Free speech took a back seat to angry student mobs when university police ordered Laffer’s private security guards to remove him from campus just as he stepped to the lectern. Blaming the “provocative” atmosphere on College Republicans, Binghamton enforced the “heckler’s veto” against Laffer and the College Republicans despite its written promises to students that the “full exercise of First Amendment rights is encouraged and protected” and that all dissent must occur “in an orderly and peaceful manner.” At Binghamton, intimidation carried the day. The hecklers won.
At Fordham University in June 2020, a Chinese American student was investigated by university officials for “provocative” content the student had posted on his (non-university affiliated) Instagram account. On the 31st anniversary of China’s massacre of thousands of student demonstrators in Tiananmen Square, the student, whose family had fled with him from China, posted a picture of himself with a firearm (pointed at the ground) in the backyard of his parents’ home. The caption read “Don’t Tread on Me” and the student had written that “freedom comes from a strong and armed populace” and that “violence against any citizen should not be tolerated.” A vocal supporter of the 2020 BLM movement, the student also lamented the “hypocrisy” of protestors who failed to respond to the brutal slaying of 77-year old retired St. Louis Police Captain David Dorn by rioters following the murder of George Floyd.
Fordham, whose extensive ties to the Chinese regime were investigated by the Education Department, said it received “multiple student complaints” about the Instagram posts and dispatched uniformed police to his parents’ home to question him. Fordham opened a formal investigation into the student’s social media posts “related to the current racial issues in the country and political issues in China.”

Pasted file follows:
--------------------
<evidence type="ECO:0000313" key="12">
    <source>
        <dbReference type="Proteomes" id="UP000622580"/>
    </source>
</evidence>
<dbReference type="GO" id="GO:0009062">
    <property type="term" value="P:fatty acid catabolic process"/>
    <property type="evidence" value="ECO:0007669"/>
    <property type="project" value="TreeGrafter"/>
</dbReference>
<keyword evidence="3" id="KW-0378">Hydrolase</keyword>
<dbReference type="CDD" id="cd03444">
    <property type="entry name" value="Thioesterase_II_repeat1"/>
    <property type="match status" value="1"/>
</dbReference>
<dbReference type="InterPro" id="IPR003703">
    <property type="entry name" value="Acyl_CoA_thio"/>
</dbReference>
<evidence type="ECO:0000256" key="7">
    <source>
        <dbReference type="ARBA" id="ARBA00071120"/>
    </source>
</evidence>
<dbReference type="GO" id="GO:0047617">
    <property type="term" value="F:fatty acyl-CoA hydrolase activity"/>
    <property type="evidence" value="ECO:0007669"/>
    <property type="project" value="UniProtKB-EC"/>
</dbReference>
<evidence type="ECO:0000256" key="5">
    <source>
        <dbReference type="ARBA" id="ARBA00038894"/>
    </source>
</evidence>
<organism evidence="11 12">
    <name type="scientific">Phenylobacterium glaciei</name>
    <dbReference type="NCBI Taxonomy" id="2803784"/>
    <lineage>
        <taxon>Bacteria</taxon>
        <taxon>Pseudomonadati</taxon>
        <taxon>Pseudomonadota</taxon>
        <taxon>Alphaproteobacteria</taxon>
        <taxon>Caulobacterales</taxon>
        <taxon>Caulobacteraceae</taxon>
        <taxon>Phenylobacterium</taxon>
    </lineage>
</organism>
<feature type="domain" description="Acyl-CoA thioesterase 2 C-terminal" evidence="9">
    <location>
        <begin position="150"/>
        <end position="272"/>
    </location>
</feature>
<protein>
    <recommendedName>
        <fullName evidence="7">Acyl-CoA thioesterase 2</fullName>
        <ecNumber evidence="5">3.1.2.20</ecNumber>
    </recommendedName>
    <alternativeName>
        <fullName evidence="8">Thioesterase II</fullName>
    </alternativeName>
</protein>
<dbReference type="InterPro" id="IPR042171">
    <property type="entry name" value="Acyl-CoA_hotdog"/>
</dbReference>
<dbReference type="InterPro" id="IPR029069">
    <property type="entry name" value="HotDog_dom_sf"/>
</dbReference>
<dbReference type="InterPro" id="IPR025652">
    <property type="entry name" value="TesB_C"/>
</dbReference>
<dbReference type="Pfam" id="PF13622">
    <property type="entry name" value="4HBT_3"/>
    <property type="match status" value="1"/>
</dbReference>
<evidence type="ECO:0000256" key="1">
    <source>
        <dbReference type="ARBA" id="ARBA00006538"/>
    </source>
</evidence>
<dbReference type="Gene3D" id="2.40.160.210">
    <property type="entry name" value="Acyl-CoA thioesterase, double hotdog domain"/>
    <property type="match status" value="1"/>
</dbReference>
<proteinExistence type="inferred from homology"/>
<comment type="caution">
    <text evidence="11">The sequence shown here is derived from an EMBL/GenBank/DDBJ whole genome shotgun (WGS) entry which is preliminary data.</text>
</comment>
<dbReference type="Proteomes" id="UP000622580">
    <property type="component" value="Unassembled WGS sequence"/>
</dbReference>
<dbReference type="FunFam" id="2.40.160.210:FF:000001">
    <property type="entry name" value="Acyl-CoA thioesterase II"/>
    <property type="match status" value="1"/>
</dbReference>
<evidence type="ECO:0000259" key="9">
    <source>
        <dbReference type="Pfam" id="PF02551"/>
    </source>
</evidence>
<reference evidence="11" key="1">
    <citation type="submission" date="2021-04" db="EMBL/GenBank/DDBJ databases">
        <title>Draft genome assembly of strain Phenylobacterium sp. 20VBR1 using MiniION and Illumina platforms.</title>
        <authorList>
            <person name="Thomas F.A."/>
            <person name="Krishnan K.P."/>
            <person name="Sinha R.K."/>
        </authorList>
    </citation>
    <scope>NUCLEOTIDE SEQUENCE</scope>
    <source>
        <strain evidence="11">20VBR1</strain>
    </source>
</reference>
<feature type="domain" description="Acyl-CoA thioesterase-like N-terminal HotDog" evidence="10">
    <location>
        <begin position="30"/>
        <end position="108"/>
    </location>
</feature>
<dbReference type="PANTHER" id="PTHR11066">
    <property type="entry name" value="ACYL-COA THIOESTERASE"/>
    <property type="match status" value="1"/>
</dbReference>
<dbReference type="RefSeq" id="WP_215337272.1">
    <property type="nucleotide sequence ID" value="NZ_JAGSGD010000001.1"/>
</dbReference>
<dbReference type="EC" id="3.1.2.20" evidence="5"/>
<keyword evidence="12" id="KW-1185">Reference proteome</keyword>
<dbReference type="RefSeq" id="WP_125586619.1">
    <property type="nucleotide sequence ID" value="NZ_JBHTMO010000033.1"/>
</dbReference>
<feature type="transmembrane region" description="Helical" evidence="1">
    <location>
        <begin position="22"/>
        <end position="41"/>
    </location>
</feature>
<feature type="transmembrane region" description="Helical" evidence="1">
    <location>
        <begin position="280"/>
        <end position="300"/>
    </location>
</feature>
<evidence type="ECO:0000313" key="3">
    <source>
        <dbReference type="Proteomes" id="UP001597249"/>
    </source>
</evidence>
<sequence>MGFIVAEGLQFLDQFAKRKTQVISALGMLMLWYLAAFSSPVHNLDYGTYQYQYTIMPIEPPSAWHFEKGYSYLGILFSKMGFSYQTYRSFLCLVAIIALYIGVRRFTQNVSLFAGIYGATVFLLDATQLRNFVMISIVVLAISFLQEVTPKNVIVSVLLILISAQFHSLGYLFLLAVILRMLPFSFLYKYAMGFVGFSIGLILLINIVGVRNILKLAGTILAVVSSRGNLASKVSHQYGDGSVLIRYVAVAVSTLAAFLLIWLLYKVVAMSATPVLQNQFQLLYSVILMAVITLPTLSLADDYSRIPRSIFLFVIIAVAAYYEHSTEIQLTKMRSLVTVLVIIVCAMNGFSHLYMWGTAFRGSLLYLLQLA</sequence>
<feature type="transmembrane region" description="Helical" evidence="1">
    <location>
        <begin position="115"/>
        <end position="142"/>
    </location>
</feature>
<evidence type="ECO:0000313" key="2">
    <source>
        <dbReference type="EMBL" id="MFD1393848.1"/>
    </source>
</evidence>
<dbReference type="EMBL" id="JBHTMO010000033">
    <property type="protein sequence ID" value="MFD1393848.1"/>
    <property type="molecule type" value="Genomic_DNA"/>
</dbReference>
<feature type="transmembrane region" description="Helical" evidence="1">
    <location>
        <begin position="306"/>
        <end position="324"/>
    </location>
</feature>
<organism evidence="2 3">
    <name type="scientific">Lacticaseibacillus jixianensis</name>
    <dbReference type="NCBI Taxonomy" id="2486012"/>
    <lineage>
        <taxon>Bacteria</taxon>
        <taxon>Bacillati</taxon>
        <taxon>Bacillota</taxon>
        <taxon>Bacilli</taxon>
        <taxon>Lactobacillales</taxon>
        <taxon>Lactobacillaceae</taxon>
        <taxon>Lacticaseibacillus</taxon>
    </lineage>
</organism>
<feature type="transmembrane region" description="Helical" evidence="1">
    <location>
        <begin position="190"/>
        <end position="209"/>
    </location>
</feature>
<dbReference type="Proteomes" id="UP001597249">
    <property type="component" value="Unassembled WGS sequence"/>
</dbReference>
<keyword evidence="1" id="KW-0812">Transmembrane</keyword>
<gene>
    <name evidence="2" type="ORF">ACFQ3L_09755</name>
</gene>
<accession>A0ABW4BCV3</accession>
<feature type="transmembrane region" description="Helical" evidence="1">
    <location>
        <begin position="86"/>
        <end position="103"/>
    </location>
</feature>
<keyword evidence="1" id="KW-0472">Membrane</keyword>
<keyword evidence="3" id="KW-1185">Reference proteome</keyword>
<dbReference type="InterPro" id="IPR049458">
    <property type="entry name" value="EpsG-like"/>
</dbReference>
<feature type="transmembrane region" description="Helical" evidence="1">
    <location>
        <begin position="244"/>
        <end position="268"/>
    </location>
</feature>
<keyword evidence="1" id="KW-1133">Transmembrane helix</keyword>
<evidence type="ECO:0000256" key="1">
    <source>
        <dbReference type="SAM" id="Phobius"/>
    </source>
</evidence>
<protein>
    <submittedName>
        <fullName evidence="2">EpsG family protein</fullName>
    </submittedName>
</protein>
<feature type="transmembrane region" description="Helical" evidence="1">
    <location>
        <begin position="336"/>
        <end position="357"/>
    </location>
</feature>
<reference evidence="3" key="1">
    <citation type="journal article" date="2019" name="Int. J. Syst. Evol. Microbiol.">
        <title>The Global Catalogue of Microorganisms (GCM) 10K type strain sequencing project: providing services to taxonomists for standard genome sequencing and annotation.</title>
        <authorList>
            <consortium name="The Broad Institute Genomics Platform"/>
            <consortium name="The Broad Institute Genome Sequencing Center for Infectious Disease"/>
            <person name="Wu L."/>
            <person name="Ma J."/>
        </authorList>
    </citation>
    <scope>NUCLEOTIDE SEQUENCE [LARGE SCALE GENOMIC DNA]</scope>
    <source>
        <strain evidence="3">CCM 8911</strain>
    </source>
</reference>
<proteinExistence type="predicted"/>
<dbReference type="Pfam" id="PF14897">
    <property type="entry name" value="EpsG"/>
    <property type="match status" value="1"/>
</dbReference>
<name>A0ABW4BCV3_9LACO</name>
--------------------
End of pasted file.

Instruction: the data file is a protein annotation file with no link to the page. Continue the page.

Even though its investigators quickly determined that the student posed no threat to himself or others, Fordham placed him on disciplinary probation, banned him from campus, ordered him to undergo bias training, and forced him to submit a letter of apology to the Dean of Students. It remains unclear whether Chinese Communist Party influence operations on the Fordham campus prompted Fordham’s outrageous hounding of this student.
Fordham completely disregarded its written promise that students and faculty have a “right to freely express their positions…whether they assent to or dissent from existing situations in the University or society” and that at Fordham, “the expression of controversial ideas and differing views is a vital part of University discourse.” Instead, the virtual hecklers won.
Many of our universities have already become Orwellian “Animal Farms,” in violation of their explicit promises to students, faculty, and the American public that funds them. To correct course and restore confidence, the actions of our universities must begin to match their promises to evenhandedly protect the free and peaceful exchange of differing ideas and viewpoints on campus.
Paul R. Moore, a former Assistant U.S. Attorney who served as Chief Investigative Counsel at the U.S. Department of Education, is a Senior Fellow at the Prague Security Studies Institute.